Crashing into the top-ten on this year’s list from 20th place last year was mid-tier consultancy movers Protiviti, a fraction of the size of Accenture with a global workforce of 4,500 but nearly as popular as a potential employer at two spots below in ninth. And similar to Accenture, Protiviti, which operates across numerous sectors including energy & utilities, healthcare, technology, media & communications, and financial services, has a focus on adaptivity and resilience in recruitment.

Also jumping up the list, and as a return to the consulting behemoths, was the strategy, operations and tech services firm Capgemini, which boasts a global workforce in excess of 200,000 across 40-plus countries and pulled in revenues upwards of €12.8 billion last year. Also last year, in its fiftieth year of operations, the firm hired 53,784 new faces across its global network, and 40% of its recruits in 2016 were fresh graduates.

Bain & Company
Launching in Australia in 1989 with a founding office in Sydney to serve the Asia Pacific, the Australian arm of global strategy and management firm Bain & Company has since added locations in Melbourne and Perth, with its 250+ employees serving businesses in Australia, New Zealand and beyond across multiple industries including those in the healthcare, energy and resources, transportation, consumer goods, technology, and financial services sectors.

Quantium is the only Australian-made firm that made the list this year. Founded in Australia in 2002, the information technology and professional services firm has grown to have seven offices located in Australia, New Zealand, South Africa, the United States and India. The firm’s 500+ employees work across a broad range of sectors including retail, media, property, banking and insurance.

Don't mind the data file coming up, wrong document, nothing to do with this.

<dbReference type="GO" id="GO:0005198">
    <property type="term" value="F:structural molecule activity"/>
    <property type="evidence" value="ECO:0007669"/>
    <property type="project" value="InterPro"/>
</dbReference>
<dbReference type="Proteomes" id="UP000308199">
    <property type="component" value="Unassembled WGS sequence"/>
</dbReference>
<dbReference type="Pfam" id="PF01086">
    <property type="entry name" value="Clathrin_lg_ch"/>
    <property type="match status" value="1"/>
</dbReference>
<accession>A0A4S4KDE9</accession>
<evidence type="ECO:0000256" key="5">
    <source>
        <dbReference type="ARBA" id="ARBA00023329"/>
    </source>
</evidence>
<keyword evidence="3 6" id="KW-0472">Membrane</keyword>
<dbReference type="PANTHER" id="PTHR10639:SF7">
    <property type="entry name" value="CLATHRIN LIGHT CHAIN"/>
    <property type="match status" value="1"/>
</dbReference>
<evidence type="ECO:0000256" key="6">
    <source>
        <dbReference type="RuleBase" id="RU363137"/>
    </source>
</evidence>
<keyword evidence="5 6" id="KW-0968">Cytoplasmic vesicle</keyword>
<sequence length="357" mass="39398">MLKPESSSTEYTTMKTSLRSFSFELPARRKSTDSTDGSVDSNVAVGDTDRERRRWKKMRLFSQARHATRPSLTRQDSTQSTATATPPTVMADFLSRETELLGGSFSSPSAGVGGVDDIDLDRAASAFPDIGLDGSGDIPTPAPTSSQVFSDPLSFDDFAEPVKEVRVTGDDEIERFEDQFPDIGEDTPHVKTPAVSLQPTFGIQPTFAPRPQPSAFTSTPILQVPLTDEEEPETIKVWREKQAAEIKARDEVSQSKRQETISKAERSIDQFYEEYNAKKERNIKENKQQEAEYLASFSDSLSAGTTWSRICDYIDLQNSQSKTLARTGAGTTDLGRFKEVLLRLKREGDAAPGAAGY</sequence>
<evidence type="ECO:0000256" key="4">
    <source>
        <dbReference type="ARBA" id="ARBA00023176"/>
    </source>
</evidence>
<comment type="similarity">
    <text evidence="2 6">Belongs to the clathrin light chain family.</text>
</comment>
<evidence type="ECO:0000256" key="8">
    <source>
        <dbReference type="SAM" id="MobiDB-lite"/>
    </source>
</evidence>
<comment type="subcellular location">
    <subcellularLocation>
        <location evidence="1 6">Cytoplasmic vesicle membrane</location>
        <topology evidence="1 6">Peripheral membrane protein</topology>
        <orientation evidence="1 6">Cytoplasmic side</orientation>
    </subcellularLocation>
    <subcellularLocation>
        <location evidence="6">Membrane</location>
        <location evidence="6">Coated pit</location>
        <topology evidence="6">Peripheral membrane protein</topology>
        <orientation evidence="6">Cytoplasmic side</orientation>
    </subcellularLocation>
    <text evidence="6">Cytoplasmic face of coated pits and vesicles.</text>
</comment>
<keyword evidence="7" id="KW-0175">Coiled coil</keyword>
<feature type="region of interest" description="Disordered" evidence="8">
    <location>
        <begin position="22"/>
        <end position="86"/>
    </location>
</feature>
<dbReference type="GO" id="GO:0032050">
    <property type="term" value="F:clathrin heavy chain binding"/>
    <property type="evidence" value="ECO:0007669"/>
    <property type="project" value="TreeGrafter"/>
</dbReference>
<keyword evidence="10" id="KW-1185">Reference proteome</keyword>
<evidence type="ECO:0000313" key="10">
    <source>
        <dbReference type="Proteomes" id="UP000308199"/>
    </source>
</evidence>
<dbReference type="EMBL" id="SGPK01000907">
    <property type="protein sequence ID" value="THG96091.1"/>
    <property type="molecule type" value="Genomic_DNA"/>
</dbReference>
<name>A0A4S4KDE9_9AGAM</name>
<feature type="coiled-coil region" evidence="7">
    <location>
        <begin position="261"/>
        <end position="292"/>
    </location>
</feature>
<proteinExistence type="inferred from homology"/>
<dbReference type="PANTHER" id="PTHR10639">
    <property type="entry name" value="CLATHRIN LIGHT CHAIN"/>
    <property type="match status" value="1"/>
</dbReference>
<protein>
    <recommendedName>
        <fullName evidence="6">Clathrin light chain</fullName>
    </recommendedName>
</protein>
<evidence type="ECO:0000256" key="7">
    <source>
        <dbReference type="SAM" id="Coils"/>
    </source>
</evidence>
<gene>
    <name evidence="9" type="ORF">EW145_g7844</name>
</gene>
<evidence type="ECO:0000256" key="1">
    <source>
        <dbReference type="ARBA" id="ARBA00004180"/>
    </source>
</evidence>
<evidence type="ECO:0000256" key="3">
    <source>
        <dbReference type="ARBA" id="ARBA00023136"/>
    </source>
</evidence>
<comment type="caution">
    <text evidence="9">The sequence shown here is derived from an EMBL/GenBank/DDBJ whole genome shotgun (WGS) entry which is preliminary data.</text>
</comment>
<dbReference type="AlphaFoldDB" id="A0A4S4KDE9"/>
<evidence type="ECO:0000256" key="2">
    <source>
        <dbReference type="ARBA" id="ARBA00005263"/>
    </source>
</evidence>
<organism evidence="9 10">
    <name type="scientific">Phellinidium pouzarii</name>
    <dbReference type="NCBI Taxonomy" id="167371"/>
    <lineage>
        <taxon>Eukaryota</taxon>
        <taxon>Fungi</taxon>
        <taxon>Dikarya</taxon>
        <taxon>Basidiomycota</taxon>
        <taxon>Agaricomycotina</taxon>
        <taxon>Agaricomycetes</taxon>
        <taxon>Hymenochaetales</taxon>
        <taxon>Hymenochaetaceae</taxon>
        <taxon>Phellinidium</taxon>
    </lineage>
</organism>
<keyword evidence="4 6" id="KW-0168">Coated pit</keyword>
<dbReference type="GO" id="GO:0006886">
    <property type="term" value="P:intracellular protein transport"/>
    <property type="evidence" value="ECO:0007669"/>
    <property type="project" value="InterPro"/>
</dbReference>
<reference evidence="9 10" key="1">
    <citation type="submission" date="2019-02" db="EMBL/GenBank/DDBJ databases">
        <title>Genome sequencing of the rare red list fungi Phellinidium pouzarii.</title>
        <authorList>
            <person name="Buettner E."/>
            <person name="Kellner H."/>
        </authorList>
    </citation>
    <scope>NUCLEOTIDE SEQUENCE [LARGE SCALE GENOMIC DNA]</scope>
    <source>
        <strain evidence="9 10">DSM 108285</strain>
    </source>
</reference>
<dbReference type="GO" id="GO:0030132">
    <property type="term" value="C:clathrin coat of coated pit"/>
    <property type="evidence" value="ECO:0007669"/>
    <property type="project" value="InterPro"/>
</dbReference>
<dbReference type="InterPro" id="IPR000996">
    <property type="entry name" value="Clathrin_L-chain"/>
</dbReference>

Rounding out the top 10 consulting firm’s this year is BDO, the world’s fifth largest accountancy and business advisory firm providing professional services within Australia and worldwide. The firm opened its doors in Australia in 1975 and today has a presence in each capital city around the country. Over 1,500 professionals work at BDO throughout Australia.


Big Four firms make it to the list of Australia's top 25 employers

18 April 2019

LinkedIn has come out with its top 25 companies to work for in Australia, and the Big Four accounting and advisory firms all feature on the list. The financial services sector emerged as the most popular, with the top four all being occupied by banking and financial services institutions.